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The Power and Glory (of Children)

I’m always struck that in the story of the nativity, Jesus Christ, the Saviour, is not born in a palace but in a stable, surrounded by animals and simple shepherds.

The King of the World is not an Emperor or politician but a new-born baby. What power could a wailing infant have?

Well, he is absolutely innocent and pure because he is brand new to the world. He lives outside of time, the chains of the past and the endless road into the future do not bind him. He is living presence, shining brightly in the here-now.

He has not become tangled up in an identity and role, a culture or dogma, but is new, fresh and open. He has not yet become bored or dissatisfied with life: life is magical, life is the miracle.

Christ the new-born has no ego, no self, no separation. He is the King of the World because he is the world. He does not need to take it by force, it is his – effortlessly.

And perhaps this is why becoming a parent can be such a transformative experience: our children invite us into their world, a world unlike ours which is the world of mind, thought, time and money, worth and judgement, complications and separate competing selves.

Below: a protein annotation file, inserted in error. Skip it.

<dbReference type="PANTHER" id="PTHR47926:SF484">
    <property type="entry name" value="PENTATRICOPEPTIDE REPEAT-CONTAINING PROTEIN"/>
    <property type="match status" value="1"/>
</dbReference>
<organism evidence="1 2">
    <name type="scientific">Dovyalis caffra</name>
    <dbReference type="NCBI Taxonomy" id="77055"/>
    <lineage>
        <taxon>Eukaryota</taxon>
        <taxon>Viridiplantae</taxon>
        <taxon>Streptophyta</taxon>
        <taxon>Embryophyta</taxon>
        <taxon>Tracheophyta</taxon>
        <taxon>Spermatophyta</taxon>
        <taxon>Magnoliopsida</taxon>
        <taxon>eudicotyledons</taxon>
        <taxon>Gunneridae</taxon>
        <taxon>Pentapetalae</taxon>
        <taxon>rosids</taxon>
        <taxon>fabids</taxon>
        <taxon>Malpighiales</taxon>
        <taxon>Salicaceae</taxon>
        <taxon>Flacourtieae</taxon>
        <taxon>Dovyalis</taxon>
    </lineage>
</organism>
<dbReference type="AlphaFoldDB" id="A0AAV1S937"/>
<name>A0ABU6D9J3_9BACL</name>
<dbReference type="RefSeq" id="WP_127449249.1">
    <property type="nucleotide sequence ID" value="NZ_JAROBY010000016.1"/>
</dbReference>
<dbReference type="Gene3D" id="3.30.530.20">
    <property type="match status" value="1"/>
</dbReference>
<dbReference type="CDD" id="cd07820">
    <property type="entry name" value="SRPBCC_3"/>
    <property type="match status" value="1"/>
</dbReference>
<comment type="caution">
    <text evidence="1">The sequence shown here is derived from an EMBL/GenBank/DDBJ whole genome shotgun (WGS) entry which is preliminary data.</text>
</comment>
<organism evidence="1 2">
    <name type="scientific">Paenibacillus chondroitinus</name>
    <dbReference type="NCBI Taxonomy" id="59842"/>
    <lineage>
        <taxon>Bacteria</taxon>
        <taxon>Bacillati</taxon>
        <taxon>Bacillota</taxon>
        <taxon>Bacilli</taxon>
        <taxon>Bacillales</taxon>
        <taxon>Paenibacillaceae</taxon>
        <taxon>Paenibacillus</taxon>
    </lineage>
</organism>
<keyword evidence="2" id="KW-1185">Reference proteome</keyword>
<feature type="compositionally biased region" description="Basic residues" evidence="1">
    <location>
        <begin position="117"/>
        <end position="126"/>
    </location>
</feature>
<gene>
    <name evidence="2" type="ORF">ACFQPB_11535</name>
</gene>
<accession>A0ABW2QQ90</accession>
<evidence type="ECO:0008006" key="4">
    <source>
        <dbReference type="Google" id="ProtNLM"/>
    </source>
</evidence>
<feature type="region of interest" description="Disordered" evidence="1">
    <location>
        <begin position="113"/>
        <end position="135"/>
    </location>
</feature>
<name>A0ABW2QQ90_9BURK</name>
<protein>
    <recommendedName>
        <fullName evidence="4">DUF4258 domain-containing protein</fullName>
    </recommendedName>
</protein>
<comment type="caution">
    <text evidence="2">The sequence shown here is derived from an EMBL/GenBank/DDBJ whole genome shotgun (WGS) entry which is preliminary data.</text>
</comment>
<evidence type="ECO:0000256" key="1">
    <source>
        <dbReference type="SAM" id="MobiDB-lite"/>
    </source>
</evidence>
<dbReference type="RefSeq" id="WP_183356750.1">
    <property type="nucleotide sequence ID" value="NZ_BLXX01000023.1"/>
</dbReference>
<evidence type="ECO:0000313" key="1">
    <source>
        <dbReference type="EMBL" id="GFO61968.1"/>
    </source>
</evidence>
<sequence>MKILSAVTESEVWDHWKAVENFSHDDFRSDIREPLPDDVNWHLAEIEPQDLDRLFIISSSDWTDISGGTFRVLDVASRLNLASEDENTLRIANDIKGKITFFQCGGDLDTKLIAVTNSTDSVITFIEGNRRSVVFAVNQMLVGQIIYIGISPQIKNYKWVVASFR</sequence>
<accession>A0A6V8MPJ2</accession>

Infants cannot enter this world so we must bow to theirs. We must leave our clever ego’s at the nursery door, meeting them in their wonderful timelessness. We must bow to that freshness, that urgent now-ness and exchange our overthinking for the freedom of sheer play.

And perhaps this is what the nativity points to, that what we seek is found in the most humble of places, where the divine hides as the ordinary, the lowly and the worthless.

Are we willing to cherish simplicity, vulnerability, non-attachment, openess, compassion, playfulness and presence?

Can we see our own lives and the lives of those around us through the eyes of simple being?

Can we be child-like, without being childish?

The Kingdom of Heaven is all there is, if you can see it.

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